• Stav k 31. 12. 2016
  • Počet FVE v ČR: 28 324
  • Celkový výkon: 2 128,48 MWe
  • Výroba elektřiny: 2 244 194,8 MWh
  • Podíl výroby z OZE: 22,7 %

E15 Weekly - Hrozba nevypsání podpory pro obnovitelné zdroje

2.11.2016, 06:00

Czech energy watchdog causes repeated disruption in sector with threat of not authorizing promotion for renewables

The Energy Regulatory Office is causing serious disruption in the Czech energy sector. Headed by Alena Vitásková, the ERO has again failed to publish the pricing decision determining the promotion for renewable energy sources for the next year, despite this being initially due for end of September. The pricing decision for the vast majority of “green” power plants from 2006 – 2012 is, thus, still uncertain. The Czech renewable energy sector needs stability and predictability, not repeated disruption.

The ERO argues – as it did last year – that this delay is due to the ongoing inquiry on possible state aid by the European Commission (EC). From a legal standpoint, however, this argument does not hold. The EC has not issued any binding decision indicating that the promotion is unlawful.

As Director of the Alliance for Energy Self-sufficiency Martin Sedlák explains “Promotion for renewable sources could only be suspended if the European Commission found it to be incompatible with the EU internal market. The text of the pricing decision on authorizing support from last December indicates the same. But nothing of the sort is under discussion, nor has the EC suggested any such thing to the Czech Republic.”

An intensive consultation process was held this year, involving the Ministry of Industry and Trade and associations representing individual renewable energy sources. Lenka Kovačovská, Deputy Ministry of Industry, has confirmed that “the whole RES sector, including plants put into operation between 2006 and 2012, can be certain that the promotion is legitimate and no one is being asked to return it.”

Veronika Hamáčková, Director of the Solar Association, has expressed the association’s full support to the Ministry of Industry, saying that “the Ministry of Industry did all it could during negotiations with the EC to stabilize renewable energy sources”. She added that the Solar Association itself also went to Brussels several times and that, through combined efforts and technical documentation, the EC should be reassured that “there is nothing at all wrong with Czech promotion for renewable energy sources.”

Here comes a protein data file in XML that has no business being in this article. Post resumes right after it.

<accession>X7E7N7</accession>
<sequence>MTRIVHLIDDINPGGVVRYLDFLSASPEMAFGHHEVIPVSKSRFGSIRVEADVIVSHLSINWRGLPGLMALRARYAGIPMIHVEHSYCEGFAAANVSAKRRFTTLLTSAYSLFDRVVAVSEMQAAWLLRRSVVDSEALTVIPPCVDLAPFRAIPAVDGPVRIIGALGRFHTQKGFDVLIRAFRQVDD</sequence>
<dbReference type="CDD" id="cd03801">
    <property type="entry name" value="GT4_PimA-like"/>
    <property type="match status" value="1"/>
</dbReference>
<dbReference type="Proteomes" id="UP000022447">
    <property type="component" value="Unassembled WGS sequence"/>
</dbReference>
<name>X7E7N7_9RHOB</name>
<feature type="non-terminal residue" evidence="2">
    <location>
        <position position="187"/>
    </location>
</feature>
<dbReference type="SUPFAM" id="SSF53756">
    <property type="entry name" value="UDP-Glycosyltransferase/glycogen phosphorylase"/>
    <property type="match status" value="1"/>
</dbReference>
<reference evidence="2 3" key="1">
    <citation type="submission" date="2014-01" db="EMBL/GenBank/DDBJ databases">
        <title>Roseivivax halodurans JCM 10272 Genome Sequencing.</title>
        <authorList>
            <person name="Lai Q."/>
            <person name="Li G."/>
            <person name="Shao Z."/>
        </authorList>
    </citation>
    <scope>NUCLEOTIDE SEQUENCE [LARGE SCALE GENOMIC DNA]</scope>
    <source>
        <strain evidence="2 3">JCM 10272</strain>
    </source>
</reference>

This is echoed by the Czech Chamber of Commerce, which in a statement by its President Vladimír Dlouhý stressed that disruption to investors’ current expectations has a long-term negative impact on the private sector’s willingness to finance energy investments. In his words, “This could ultimately damage the Czech Republic’s reputation as a stable country with a predictable business environment.”

Jaroslav Hanák, President of the Czech Confederation of Industry and Transport, also in September warned against repeating last year’s situation, underscoring that major economic losses, potential job losses and irreparable damage to the investment environment in the Czech Republic were avoided last year at the very last minute.

“If the promotion is not authorized in the end, we are talking about losing thousands of jobs in energy and agriculture, hundreds of municipalities without heat from biogas stations or biomass,” added Veronika Hamáčková from the Solar Association.

About the dispute over authorizing promotion for renewable energy sources:

Refusal to authorize promotion for renewable energy sources primarily applies to plants installed between 2006 and 2012, but also to co-firing plants.

The EC does not anticipate that promotion for sources “under review” should be suspended. A similar situation arose in neighboring Germany, for instance, where the EC reviewed the promotion system several times but it was kept ongoing. The threat of suspending promotion, therefore, makes no sense from a legal standpoint.

The pricing decision issued at the end of 2015 indicates that promotion will be suspended only in cases where it would be in conflict with the Act on Promoted Sources or it would be incompatible with the EU internal market. Neither of these conditions apply in this case.